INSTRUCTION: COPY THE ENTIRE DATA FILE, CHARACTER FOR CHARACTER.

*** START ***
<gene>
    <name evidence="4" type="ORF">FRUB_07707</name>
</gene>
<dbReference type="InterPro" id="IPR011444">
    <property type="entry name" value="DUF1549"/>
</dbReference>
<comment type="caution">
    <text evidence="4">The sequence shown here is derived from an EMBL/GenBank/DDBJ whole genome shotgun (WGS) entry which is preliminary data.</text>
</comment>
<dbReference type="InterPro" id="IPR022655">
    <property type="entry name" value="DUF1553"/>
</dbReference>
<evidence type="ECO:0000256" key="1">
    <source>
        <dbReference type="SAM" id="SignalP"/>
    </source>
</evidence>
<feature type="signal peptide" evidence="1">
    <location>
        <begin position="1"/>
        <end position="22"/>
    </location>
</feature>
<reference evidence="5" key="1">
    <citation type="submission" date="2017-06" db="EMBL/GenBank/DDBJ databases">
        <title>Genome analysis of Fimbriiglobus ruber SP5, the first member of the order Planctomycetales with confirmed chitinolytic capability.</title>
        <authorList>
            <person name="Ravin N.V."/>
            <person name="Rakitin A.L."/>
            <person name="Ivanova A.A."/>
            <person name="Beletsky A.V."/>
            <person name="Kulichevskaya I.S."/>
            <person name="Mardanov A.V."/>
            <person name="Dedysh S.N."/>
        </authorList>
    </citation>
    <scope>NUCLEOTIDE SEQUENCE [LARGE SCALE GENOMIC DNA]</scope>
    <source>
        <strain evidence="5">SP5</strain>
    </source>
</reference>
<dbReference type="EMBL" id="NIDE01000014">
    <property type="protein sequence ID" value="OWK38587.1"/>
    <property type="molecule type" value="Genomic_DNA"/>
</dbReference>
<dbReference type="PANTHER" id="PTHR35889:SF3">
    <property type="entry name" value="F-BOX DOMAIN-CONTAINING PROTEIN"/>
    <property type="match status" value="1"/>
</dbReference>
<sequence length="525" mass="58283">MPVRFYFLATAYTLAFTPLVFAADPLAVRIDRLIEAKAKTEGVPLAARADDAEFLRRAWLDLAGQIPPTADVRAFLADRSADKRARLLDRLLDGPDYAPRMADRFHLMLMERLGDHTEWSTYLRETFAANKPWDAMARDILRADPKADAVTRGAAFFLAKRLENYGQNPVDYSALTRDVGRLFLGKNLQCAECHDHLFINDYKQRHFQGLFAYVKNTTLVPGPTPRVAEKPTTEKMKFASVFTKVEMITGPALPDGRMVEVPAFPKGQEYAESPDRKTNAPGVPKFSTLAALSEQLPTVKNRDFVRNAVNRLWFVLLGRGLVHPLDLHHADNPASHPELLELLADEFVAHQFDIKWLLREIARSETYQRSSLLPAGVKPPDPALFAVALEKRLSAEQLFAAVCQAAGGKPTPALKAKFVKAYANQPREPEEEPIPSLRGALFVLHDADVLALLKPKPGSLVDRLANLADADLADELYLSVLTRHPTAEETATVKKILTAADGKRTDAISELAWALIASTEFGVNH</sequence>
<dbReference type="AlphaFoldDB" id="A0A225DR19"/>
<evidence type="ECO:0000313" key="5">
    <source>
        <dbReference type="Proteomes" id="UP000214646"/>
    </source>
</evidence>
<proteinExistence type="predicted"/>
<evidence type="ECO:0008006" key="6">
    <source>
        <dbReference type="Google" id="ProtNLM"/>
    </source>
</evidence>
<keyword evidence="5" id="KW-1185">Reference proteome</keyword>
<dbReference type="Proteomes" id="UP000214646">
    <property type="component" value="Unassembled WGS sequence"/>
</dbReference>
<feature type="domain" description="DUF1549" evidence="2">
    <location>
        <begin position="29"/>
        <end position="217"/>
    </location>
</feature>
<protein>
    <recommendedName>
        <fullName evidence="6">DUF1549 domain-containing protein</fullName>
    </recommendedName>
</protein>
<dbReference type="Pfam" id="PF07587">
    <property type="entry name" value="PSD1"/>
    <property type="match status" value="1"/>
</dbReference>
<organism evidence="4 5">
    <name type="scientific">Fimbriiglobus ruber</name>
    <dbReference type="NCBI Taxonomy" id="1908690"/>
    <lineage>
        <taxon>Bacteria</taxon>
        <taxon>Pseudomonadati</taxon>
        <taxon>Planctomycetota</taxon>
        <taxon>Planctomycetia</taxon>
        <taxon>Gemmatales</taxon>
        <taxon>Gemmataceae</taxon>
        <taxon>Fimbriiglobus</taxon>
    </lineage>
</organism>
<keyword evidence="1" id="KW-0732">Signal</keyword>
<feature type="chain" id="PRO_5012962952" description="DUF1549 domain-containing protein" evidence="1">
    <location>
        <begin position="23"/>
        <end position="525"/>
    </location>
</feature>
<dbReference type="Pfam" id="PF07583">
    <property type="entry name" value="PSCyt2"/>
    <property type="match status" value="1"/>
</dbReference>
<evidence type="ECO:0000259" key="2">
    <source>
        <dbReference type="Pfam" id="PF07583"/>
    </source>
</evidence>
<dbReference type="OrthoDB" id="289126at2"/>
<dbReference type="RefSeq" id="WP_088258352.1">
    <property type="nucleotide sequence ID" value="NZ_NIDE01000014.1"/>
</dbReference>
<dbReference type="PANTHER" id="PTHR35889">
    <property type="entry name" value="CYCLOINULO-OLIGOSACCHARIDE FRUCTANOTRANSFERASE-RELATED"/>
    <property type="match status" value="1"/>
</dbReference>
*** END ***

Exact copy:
<gene>
    <name evidence="4" type="ORF">FRUB_07707</name>
</gene>
<dbReference type="InterPro" id="IPR011444">
    <property type="entry name" value="DUF1549"/>
</dbReference>
<comment type="caution">
    <text evidence="4">The sequence shown here is derived from an EMBL/GenBank/DDBJ whole genome shotgun (WGS) entry which is preliminary data.</text>
</comment>
<dbReference type="InterPro" id="IPR022655">
    <property type="entry name" value="DUF1553"/>
</dbReference>
<evidence type="ECO:0000256" key="1">
    <source>
        <dbReference type="SAM" id="SignalP"/>
    </source>
</evidence>
<feature type="signal peptide" evidence="1">
    <location>
        <begin position="1"/>
        <end position="22"/>
    </location>
</feature>
<reference evidence="5" key="1">
    <citation type="submission" date="2017-06" db="EMBL/GenBank/DDBJ databases">
        <title>Genome analysis of Fimbriiglobus ruber SP5, the first member of the order Planctomycetales with confirmed chitinolytic capability.</title>
        <authorList>
            <person name="Ravin N.V."/>
            <person name="Rakitin A.L."/>
            <person name="Ivanova A.A."/>
            <person name="Beletsky A.V."/>
            <person name="Kulichevskaya I.S."/>
            <person name="Mardanov A.V."/>
            <person name="Dedysh S.N."/>
        </authorList>
    </citation>
    <scope>NUCLEOTIDE SEQUENCE [LARGE SCALE GENOMIC DNA]</scope>
    <source>
        <strain evidence="5">SP5</strain>
    </source>
</reference>
<dbReference type="EMBL" id="NIDE01000014">
    <property type="protein sequence ID" value="OWK38587.1"/>
    <property type="molecule type" value="Genomic_DNA"/>
</dbReference>
<dbReference type="PANTHER" id="PTHR35889:SF3">
    <property type="entry name" value="F-BOX DOMAIN-CONTAINING PROTEIN"/>
    <property type="match status" value="1"/>
</dbReference>
<sequence length="525" mass="58283">MPVRFYFLATAYTLAFTPLVFAADPLAVRIDRLIEAKAKTEGVPLAARADDAEFLRRAWLDLAGQIPPTADVRAFLADRSADKRARLLDRLLDGPDYAPRMADRFHLMLMERLGDHTEWSTYLRETFAANKPWDAMARDILRADPKADAVTRGAAFFLAKRLENYGQNPVDYSALTRDVGRLFLGKNLQCAECHDHLFINDYKQRHFQGLFAYVKNTTLVPGPTPRVAEKPTTEKMKFASVFTKVEMITGPALPDGRMVEVPAFPKGQEYAESPDRKTNAPGVPKFSTLAALSEQLPTVKNRDFVRNAVNRLWFVLLGRGLVHPLDLHHADNPASHPELLELLADEFVAHQFDIKWLLREIARSETYQRSSLLPAGVKPPDPALFAVALEKRLSAEQLFAAVCQAAGGKPTPALKAKFVKAYANQPREPEEEPIPSLRGALFVLHDADVLALLKPKPGSLVDRLANLADADLADELYLSVLTRHPTAEETATVKKILTAADGKRTDAISELAWALIASTEFGVNH</sequence>
<dbReference type="AlphaFoldDB" id="A0A225DR19"/>
<evidence type="ECO:0000313" key="5">
    <source>
        <dbReference type="Proteomes" id="UP000214646"/>
    </source>
</evidence>
<proteinExistence type="predicted"/>
<evidence type="ECO:0008006" key="6">
    <source>
        <dbReference type="Google" id="ProtNLM"/>
    </source>
</evidence>
<keyword evidence="5" id="KW-1185">Reference proteome</keyword>
<dbReference type="Proteomes" id="UP000214646">
    <property type="component" value="Unassembled WGS sequence"/>
</dbReference>
<feature type="domain" description="DUF1549" evidence="2">
    <location>
        <begin position="29"/>
        <end position="217"/>
    </location>
</feature>
<protein>
    <recommendedName>
        <fullName evidence="6">DUF1549 domain-containing protein</fullName>
    </recommendedName>
</protein>
<dbReference type="Pfam" id="PF07587">
    <property type="entry name" value="PSD1"/>
    <property type="match status" value="1"/>
</dbReference>
<organism evidence="4 5">
    <name type="scientific">Fimbriiglobus ruber</name>
    <dbReference type="NCBI Taxonomy" id="1908690"/>
    <lineage>
        <taxon>Bacteria</taxon>
        <taxon>Pseudomonadati</taxon>
        <taxon>Planctomycetota</taxon>
        <taxon>Planctomycetia</taxon>
        <taxon>Gemmatales</taxon>
        <taxon>Gemmataceae</taxon>
        <taxon>Fimbriiglobus</taxon>
    </lineage>
</organism>
<keyword evidence="1" id="KW-0732">Signal</keyword>
<feature type="chain" id="PRO_5012962952" description="DUF1549 domain-containing protein" evidence="1">
    <location>
        <begin position="23"/>
        <end position="525"/>
    </location>
</feature>
<dbReference type="Pfam" id="PF07583">
    <property type="entry name" value="PSCyt2"/>
    <property type="match status" value="1"/>
</dbReference>
<evidence type="ECO:0000259" key="2">
    <source>
        <dbReference type="Pfam" id="PF07583"/>
    </source>
</evidence>
<dbReference type="OrthoDB" id="289126at2"/>
<dbReference type="RefSeq" id="WP_088258352.1">
    <property type="nucleotide sequence ID" value="NZ_NIDE01000014.1"/>
</dbReference>
<dbReference type="PANTHER" id="PTHR35889">
    <property type="entry name" value="CYCLOINULO-OLIGOSACCHARIDE FRUCTANOTRANSFERASE-RELATED"/>
    <property type="match status" value="1"/>
</dbReference>